Grinding Gears

Whatever gear I’m in, it’s totally mismatched with my engine. There’s an auto-centric analogy for you.

After drowning in angsty anxiety for most of the day yesterday I finally got off my butt and did some work, part of it a request from a non-profit I do pro-bono work for. I knew how to fulfill their request, I just didn’t know if I could, or how long it would take, so I went through the steps of learning how to get the information they needed, attempted it, found an issue with my software license that prevented me from moving forward, put in a request to tech support and updated the requester. I worked long enough to make up for the not working I did all afternoon, then went to bed. Done.

I was hoping to be in a better place mentally, but I’m not, so I have a choice: just keep pounding away at my to-do list and hope that something breaks loose, or do a lot of meditating and yoga and thoughtful walks. I would so much rather pound away at my to-do list, because it somehow seems easier. So I am pretty sure that means the answer is meditation and yoga.

Controlled Burn

Where I grew up, we used controlled burns to manage land. Generations ago the landscape was much more open, and drought and lightning strikes did naturally what we do now with flamethrowers and fuel.

The fires have a purpose. They clear out brush and make way for new growth. They remove choking weeds and leave the larger trees to thrive with less competition for water.

Before anything was built or permanent, fire could sweep across the land in a natural cycle of burn and regrow. Once ranchers moved in, the need to stop fire became critical to protect what they’d built. The beneficial fires became destructive to the new elements of the landscape, but were still needed for ecological health.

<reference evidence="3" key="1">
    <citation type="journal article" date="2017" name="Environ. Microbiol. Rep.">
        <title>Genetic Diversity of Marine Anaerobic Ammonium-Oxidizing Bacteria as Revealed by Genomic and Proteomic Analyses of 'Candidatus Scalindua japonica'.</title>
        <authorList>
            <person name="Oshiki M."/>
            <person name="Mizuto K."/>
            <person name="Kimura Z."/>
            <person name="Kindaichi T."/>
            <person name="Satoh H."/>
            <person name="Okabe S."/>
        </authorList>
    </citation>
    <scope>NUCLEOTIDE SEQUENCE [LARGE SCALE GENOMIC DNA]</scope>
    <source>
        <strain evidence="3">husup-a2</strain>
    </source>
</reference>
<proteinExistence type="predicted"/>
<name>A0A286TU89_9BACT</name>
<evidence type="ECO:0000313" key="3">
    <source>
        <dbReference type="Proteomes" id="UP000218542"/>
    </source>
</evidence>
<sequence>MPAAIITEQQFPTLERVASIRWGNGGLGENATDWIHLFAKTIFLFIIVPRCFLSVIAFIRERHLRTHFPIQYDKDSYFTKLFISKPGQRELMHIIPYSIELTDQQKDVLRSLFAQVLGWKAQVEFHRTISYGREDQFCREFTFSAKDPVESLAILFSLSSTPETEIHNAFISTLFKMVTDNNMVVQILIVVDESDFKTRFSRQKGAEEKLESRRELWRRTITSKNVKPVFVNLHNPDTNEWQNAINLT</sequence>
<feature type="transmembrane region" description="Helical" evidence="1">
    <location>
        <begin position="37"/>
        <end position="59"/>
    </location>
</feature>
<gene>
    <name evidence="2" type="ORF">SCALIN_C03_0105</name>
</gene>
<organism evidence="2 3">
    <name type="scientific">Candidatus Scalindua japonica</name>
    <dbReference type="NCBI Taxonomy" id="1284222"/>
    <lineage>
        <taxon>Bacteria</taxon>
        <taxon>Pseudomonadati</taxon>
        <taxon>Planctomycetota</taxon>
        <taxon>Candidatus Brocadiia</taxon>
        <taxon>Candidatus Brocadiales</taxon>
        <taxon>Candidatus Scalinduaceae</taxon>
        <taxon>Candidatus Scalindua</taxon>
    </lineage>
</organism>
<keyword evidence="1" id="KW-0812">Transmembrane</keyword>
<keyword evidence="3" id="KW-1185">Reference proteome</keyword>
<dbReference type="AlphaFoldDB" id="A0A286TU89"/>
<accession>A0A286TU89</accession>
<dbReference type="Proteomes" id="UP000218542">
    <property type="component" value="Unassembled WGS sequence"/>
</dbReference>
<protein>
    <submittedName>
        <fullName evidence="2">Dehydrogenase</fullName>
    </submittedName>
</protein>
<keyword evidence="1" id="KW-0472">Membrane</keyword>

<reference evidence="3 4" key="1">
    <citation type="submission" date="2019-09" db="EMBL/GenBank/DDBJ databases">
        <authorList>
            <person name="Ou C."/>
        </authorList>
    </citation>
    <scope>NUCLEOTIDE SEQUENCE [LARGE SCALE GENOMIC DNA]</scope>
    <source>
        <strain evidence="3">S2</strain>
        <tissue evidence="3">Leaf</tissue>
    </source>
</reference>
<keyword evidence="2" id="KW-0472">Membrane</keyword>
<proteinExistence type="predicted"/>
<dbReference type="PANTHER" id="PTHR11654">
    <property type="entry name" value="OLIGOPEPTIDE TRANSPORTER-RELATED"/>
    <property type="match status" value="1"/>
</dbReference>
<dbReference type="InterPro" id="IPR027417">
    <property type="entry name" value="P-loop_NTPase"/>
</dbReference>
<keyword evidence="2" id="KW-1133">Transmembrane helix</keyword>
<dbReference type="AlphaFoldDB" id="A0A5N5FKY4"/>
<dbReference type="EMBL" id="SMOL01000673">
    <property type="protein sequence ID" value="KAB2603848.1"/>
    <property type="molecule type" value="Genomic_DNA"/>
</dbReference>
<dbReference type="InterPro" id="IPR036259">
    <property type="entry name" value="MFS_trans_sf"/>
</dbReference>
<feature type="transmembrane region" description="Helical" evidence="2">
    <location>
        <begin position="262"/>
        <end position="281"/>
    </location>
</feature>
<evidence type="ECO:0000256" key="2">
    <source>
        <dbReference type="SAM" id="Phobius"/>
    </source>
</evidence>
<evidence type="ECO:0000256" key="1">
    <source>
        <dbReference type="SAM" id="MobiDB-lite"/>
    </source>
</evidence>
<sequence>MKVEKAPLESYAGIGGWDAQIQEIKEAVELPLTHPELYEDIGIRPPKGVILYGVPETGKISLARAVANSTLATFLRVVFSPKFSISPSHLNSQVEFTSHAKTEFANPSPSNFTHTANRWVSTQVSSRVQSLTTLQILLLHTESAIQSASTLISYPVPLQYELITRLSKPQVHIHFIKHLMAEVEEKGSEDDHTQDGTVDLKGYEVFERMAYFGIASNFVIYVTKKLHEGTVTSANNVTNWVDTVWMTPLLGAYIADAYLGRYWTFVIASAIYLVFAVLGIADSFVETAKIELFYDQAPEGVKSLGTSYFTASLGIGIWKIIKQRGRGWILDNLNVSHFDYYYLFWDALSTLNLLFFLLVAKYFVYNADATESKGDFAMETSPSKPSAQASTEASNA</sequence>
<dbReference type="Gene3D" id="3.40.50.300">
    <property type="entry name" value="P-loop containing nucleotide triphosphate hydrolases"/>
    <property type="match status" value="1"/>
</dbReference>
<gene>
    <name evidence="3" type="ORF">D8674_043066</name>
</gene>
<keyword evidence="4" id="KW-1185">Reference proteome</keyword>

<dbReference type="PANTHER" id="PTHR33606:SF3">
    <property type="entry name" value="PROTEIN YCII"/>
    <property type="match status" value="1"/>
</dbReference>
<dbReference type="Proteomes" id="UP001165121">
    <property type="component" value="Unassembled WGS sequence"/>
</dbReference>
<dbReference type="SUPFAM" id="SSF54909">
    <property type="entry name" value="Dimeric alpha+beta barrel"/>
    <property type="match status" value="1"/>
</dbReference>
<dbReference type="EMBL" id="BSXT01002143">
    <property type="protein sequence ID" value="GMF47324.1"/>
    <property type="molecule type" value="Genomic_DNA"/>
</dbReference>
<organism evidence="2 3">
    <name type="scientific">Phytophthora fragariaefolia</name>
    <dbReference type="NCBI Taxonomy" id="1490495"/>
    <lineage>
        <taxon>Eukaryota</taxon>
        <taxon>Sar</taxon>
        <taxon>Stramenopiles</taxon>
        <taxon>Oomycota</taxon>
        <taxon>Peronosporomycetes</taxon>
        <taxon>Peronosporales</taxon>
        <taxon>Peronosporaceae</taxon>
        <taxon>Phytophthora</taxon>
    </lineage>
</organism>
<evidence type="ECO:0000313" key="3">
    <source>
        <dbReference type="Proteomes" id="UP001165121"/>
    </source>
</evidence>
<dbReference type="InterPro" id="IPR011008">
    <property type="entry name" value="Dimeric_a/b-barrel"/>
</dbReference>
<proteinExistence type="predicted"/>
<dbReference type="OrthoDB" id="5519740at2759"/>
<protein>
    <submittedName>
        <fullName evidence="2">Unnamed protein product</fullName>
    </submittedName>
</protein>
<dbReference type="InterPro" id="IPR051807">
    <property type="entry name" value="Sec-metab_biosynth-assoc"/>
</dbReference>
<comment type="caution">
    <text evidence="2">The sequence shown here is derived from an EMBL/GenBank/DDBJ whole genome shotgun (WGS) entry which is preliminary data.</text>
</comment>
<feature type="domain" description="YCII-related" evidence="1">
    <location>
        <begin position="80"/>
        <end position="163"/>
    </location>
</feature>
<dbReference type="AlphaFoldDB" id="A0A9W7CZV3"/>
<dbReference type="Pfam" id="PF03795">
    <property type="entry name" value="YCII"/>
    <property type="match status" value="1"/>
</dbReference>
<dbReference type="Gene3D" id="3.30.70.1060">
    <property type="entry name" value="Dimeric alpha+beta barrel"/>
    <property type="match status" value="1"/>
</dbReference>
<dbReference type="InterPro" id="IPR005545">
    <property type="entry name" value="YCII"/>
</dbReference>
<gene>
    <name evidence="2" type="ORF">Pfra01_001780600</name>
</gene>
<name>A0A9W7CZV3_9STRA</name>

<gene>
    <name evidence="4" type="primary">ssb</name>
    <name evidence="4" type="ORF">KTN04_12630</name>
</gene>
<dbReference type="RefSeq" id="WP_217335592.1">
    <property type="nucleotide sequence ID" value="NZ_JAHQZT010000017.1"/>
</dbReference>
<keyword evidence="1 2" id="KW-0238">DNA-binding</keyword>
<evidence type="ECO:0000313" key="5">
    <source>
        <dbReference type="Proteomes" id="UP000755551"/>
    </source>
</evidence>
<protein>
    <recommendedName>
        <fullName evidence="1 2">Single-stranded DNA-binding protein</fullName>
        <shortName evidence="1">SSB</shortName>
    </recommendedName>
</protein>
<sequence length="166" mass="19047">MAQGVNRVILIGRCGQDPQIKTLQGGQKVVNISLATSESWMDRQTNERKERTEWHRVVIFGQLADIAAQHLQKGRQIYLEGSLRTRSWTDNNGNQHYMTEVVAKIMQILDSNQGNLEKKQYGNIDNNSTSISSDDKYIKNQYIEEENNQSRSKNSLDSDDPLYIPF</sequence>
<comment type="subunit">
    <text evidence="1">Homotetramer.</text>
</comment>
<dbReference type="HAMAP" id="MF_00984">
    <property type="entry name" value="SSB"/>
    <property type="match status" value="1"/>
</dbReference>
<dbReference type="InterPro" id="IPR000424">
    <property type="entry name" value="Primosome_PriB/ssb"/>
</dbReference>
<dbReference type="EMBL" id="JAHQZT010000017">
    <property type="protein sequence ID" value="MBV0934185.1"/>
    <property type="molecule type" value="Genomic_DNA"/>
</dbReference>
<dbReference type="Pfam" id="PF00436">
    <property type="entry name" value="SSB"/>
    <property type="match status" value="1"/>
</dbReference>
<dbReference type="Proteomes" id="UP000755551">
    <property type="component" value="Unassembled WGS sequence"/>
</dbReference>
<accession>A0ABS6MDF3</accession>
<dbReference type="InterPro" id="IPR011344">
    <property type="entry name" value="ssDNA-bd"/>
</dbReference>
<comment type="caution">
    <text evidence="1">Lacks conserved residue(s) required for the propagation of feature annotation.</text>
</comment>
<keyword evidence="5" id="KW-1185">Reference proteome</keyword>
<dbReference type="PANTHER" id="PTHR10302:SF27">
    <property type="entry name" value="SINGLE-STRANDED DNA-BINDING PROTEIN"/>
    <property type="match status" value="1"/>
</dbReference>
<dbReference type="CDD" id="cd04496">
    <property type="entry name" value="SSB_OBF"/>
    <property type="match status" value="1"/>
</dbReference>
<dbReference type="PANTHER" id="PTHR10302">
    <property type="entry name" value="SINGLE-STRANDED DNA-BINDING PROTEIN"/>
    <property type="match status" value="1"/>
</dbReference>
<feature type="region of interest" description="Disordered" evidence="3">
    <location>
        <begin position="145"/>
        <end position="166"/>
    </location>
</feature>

Wildfires were considered bad for a few generations, until we understood how necessary they are. We now use controlled burns to have the benefit without the total destruction. You have to monitor conditions, play it smart and be prepared for things to go horribly wrong. And a lot of the time you pray.

It’s not a bad analogy for where I’ve found myself. Had I let a few things burn, I might not have had so much catch fire outside my control. Had I prepared, I might not have had to scramble so hard to try to get things under control. Clearing out needed to happen one way or another, I just got the wildfire instead of the controlled burn.

New growth comes regardless.